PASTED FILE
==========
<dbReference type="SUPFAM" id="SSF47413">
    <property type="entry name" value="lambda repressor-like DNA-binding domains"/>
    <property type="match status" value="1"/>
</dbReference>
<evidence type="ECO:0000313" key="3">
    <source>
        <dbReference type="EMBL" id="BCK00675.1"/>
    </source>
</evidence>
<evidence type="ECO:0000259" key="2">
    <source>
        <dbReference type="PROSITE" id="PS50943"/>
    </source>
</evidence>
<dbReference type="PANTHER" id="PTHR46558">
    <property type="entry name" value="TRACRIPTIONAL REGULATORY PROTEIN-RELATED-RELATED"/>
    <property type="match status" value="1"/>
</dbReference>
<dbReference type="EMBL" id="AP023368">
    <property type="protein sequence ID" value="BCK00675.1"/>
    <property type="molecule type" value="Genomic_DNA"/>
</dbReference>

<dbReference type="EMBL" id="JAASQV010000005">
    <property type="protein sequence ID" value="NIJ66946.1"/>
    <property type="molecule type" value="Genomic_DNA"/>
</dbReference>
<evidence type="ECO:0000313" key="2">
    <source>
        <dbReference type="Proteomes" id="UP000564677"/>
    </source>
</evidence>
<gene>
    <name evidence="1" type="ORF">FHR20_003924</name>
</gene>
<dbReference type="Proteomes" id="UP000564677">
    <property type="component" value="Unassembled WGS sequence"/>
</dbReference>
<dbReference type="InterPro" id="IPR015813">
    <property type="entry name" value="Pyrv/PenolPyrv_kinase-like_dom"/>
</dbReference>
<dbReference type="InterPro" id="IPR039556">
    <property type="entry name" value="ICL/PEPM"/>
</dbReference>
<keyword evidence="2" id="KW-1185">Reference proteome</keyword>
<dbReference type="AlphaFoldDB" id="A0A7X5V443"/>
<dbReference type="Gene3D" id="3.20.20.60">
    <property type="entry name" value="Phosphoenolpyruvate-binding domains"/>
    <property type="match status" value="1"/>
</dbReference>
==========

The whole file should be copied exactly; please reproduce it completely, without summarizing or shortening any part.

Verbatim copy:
<dbReference type="SUPFAM" id="SSF47413">
    <property type="entry name" value="lambda repressor-like DNA-binding domains"/>
    <property type="match status" value="1"/>
</dbReference>
<evidence type="ECO:0000313" key="3">
    <source>
        <dbReference type="EMBL" id="BCK00675.1"/>
    </source>
</evidence>
<evidence type="ECO:0000259" key="2">
    <source>
        <dbReference type="PROSITE" id="PS50943"/>
    </source>
</evidence>
<dbReference type="PANTHER" id="PTHR46558">
    <property type="entry name" value="TRACRIPTIONAL REGULATORY PROTEIN-RELATED-RELATED"/>
    <property type="match status" value="1"/>
</dbReference>
<dbReference type="EMBL" id="AP023368">
    <property type="protein sequence ID" value="BCK00675.1"/>
    <property type="molecule type" value="Genomic_DNA"/>
</dbReference>

<dbReference type="EMBL" id="JAASQV010000005">
    <property type="protein sequence ID" value="NIJ66946.1"/>
    <property type="molecule type" value="Genomic_DNA"/>
</dbReference>
<evidence type="ECO:0000313" key="2">
    <source>
        <dbReference type="Proteomes" id="UP000564677"/>
    </source>
</evidence>
<gene>
    <name evidence="1" type="ORF">FHR20_003924</name>
</gene>
<dbReference type="Proteomes" id="UP000564677">
    <property type="component" value="Unassembled WGS sequence"/>
</dbReference>
<dbReference type="InterPro" id="IPR015813">
    <property type="entry name" value="Pyrv/PenolPyrv_kinase-like_dom"/>
</dbReference>
<dbReference type="InterPro" id="IPR039556">
    <property type="entry name" value="ICL/PEPM"/>
</dbReference>
<keyword evidence="2" id="KW-1185">Reference proteome</keyword>
<dbReference type="AlphaFoldDB" id="A0A7X5V443"/>
<dbReference type="Gene3D" id="3.20.20.60">
    <property type="entry name" value="Phosphoenolpyruvate-binding domains"/>
    <property type="match status" value="1"/>
</dbReference>